Pakistan is at the threshold of one of the greatest opportunities in the global Business Process Outsourcing (BPO) market. It has acquired virtually all of the pre-requisites for success ranging from low cost to government incentives and funding. The government is using all its resources to create the infrastructure required to jumpstart growth in the business process outsourcing sector so the Business Service Providers could concentrate on marketing their services abroad and get due share in the international BPO market. In Pakistan BPO industry, although the growth in the fields of medical transcription, legal transcription, data capture and forms processing has not been substantial but in the last few years, there has been a major boom in outsourcing voice-based call center work. (PSEB study: 2005)

Call center turnover is a topic that gathers a lot of attention on this site as it tends to run higher in this industry than most others. As a result, call centers face increasingly high costs associated with replacing lost employees as well as a decline in customer service levels when staff numbers are low.

Much research has been done to identify the key indicators for higher attrition in the call center setting. Findings have pointed to elements such as the job itself, particular work environments, lack of proper hiring practices and poor training as the primary drivers for high turnover rates in the call center industry.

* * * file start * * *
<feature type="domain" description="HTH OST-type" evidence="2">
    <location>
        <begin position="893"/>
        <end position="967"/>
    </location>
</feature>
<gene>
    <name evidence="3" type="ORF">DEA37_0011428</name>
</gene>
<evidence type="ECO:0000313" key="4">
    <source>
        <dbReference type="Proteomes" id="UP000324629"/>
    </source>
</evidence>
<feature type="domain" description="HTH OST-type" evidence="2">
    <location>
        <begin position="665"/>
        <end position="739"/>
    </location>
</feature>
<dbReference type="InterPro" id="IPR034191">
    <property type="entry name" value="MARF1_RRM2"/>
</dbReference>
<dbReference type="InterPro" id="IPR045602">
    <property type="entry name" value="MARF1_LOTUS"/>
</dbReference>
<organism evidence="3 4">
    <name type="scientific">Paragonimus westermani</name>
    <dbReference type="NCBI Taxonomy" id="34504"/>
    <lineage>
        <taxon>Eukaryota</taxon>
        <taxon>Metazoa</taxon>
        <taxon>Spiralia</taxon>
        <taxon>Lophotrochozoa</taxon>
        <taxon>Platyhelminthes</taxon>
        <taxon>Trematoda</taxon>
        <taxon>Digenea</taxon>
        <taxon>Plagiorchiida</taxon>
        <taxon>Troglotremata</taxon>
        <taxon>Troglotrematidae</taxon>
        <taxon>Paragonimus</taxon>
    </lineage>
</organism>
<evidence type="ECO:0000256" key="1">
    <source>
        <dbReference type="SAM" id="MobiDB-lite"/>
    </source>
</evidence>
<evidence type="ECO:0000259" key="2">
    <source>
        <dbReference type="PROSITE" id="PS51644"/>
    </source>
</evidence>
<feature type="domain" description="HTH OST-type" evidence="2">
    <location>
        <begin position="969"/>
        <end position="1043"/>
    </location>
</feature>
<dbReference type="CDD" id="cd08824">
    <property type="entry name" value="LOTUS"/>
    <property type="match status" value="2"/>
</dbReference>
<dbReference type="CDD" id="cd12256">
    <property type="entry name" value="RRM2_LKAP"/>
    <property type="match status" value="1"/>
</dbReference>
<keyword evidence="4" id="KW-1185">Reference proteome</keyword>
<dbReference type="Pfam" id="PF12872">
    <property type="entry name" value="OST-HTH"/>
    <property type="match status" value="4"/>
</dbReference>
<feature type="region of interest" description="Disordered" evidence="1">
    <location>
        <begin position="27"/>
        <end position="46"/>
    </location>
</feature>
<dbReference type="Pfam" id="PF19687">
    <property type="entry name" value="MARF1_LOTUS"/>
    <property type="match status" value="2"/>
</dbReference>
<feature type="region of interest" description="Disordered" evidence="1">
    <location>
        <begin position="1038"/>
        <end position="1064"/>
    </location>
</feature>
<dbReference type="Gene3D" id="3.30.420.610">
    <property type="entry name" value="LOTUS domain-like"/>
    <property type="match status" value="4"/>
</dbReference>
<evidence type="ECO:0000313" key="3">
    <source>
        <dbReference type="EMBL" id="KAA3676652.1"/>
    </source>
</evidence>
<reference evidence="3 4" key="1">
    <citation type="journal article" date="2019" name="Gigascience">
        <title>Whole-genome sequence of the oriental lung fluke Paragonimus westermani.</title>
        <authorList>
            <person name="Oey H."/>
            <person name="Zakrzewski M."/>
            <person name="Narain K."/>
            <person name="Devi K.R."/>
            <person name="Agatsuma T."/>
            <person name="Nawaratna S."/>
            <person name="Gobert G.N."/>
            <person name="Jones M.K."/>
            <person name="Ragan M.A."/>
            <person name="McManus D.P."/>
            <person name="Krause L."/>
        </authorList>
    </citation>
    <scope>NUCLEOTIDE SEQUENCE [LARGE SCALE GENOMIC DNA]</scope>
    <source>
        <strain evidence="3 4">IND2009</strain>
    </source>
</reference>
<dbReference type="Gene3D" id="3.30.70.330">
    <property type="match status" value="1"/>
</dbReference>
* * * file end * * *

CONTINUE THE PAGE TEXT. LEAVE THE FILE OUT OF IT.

Turnover -- also known as attrition or churn -- reflects the percentage of customer service representatives (CSRs) that leave a call center in a specified period. High CSR turnover is a common problem at most offshore call centers. This factor plays a pivotal role in reducing quality, increasing recruitment and training costs, and reducing the marketability of a call center operation. Many call center managers take this problem as being part of the "nature of the beast" and try to live with it, without really doing much about it. Others tackle it simply by increasing the salaries for CSRs; but that generally won't deliver the required results in the long run either. The most successful call centers have, however, figured out other ways of making the situation better. (Altaf: 2007)

International Call center CSR positions pay quite well in offshore destinations like India and Pakistan. An individual with minimal education, but with a reasonable accent and basic customer-interaction skills can make much more than, for example, a rookie civil engineer or even a medical graduate. Once employed, these CSRs leave their organization for one of two destinations: another call center that offers better compensation or work environment or another line of employment that tantalizes with more interesting work, better advancement opportunities or a better work environment. (Altaf: 2007)

Call centers in non-English speaking countries generally employ CSRs with at least 14-years of formal education. Up to 30% of these CSRs may have 16 years of education or more. These CSRs